The crowd immediately surrounding him marveled as Fischer's skin darkened and the thin white scar on his forehead began to glow. It was something that was rumored to happen when Der Fischer was under the guidance of his Holy Spirit, and now they saw it for themselves.

Almost spitting it out at the hecklers, Fischer then shouted with all his might, "And may God be praised that after this war ends he will find a way to guide the Swedish king in peace back to his throne in Stockholm, leaving the citizens of Germany free to elect our own emperor."

A burst of applause broke out from the congregation. In the meanwhile, Slater and his gang of roadies surrounded the group that Terrell had warned them to watch out for and forcefully began moving them away from the rest of the congregation. As they were being cleared from the square, a chant rang out, "Born Twice, Die Once! Born Twice, Die Once!"

The entire congregation in unison began to place their fists against their chest, then raised their right hands straight up in the air and defiantly join in with the proud statement of the belief of their church and its leader, Der Fischer.


The crowd gathered for the revival on Sunday evening was very different from those before. The news of the disturbance at Hans Richter Square the previous night had spread like wildfire throughout the USE. All day long, riders had come into Magdeburg on horses and wagons and trains, all prepared to see this evangelist who dared to speak the truth of the Swedish king who occupied their land.

Most of them would admit that if it hadn't been for the Swedish army, Tilly and his armies would have continued to devastate the land and its people. But now that the war was just about over, the wrongs that the Swedes had done in the Germanies needed to be settled as well. Gustavus Adolphus had made no bones about his theory of how to conduct his campaigns: "Let the war pay for the war."

Because of this, many of the Lutherans who had been relieved to see the Swedish Lutheran Army come would now be more than willing to see it go.

So the crowd gathered on this last night in Magdeburg looked less a gathering of older men, widows, and children, and more a gathering of bands of militia before a battle. Some even raised the standards of their organizations. Even the banner of the Franconian Ram flew.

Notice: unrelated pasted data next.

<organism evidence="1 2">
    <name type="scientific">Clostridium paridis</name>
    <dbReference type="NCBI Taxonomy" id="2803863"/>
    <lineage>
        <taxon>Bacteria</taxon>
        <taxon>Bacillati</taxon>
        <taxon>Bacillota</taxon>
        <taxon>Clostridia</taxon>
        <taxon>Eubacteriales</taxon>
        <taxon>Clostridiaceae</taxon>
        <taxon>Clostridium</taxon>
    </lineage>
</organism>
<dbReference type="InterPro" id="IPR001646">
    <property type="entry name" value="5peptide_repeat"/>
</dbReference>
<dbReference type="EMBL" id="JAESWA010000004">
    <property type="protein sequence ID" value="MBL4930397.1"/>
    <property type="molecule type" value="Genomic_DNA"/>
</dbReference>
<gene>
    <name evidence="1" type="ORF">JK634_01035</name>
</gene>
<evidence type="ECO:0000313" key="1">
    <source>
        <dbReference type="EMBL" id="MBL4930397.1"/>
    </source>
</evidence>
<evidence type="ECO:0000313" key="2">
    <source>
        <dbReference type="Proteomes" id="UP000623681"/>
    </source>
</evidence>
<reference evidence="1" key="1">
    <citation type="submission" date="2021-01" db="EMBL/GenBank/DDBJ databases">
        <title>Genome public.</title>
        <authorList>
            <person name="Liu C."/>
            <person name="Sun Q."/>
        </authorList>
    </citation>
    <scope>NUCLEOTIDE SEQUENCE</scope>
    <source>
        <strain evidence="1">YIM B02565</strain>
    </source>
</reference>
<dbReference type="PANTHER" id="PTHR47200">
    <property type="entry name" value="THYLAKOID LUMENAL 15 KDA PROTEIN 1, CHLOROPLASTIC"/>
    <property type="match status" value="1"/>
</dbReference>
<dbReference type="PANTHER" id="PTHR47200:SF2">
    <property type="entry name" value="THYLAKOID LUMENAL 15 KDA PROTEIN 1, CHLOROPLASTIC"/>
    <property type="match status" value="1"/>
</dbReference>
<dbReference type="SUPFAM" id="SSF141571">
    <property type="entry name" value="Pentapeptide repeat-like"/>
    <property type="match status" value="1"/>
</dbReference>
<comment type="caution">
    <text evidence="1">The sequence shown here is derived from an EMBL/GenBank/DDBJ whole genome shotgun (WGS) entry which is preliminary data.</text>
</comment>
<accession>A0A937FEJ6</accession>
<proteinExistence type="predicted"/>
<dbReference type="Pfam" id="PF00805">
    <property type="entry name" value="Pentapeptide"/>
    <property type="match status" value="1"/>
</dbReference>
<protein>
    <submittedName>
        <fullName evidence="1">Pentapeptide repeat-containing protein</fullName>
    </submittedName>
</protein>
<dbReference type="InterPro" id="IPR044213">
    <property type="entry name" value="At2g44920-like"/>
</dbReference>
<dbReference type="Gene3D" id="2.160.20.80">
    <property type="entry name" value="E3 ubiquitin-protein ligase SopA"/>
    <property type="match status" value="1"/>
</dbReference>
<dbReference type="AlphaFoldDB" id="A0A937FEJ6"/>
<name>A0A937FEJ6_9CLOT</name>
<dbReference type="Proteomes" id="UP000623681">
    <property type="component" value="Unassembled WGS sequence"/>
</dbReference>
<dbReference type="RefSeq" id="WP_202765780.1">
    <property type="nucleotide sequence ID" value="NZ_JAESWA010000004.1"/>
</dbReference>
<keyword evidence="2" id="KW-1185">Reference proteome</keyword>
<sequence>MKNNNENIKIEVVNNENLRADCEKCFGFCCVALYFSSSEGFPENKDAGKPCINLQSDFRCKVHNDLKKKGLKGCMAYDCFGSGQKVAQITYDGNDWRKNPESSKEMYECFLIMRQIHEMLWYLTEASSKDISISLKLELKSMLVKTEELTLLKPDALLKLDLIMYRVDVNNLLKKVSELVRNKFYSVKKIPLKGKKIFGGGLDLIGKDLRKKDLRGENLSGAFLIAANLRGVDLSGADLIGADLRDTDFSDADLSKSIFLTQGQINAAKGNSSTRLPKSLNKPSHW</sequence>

Worried that the temper of his audience was on the edge of dangerous, Fischer toned down his remarks. No healings tonight. He didn't think that he could channel the emotional power it took for a service like that with this group.

Indeed, Fischer was keeping a close eye on this gathering to make sure no flare-ups occurred like the previous evening, so he immediately noticed when someone ran into the tent from the direction of the airfield and forced their way to the front of the congregation.

One of Slater's roadies intercepted the young man before he could get too close to the altar. As Fischer continued with his sermon, he kept an eye on the two of them excitedly whispering to each other. Then, all of a sudden, the roadie swept up the young man in a bear hug and began to shout, "Halleluiah! Praise God!"

Now, pulling the young man behind him, the roadie ran toward the altar where Fischer stood. "Preacher! Preacher! You did it!"

Fischer paused in his prepared sermon and looked at the two men running up to him with smiles beaming from their faces. When they reached him, the young man shouted out, "The war is over! I just hear over the airfield radio. Denmark has surrendered! The war is over!"

Bedlam broke out throughout the congregation. Men and women hugged, children started dancing, and they all shouted out thanksgivings for ending this war, which had killed so many. Then, slowly they turned toward the altar and began to shout, "God Bless Der Fischer! God Bless Der Fischer!"

Fischer had been wrapped in an embrace of the young man and his roadie who had brought the good news. Now, hearing the chant breaking out from the congregation, he released the men and ran over to Sister Jennifer. He whispered in her ear for a moment, and she ran over to each section of her choir shouting out instructions. Then, jumping up on her director's stand, she raised her arms and they sang out the old Negro spiritual, "Down by the Riverside."

Through chorus after chorus of " . . . ain't going to study war no more . . . " mixed with the general euphoria of the news, Fischer marveled at the incredible timing that the Holy Spirit had. The Spirit had known that this would happen and brought him here at this precise minute to fulfill God's plan. Surely, there was nothing left to doubt. He was God's chosen instrument in this new timeline. From now on, he would remember that it was God who was personally leading him to his personal destiny, not other men.

Someone tapped his shoulder. Terrell stood there with tears streaming down his face. "Brother Fischer, it's Reverend Chalker. He collapsed at the last service today in Grantville. They don't know if he's going to make it."

Chapter Twenty

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- The Grantville Gazette Staff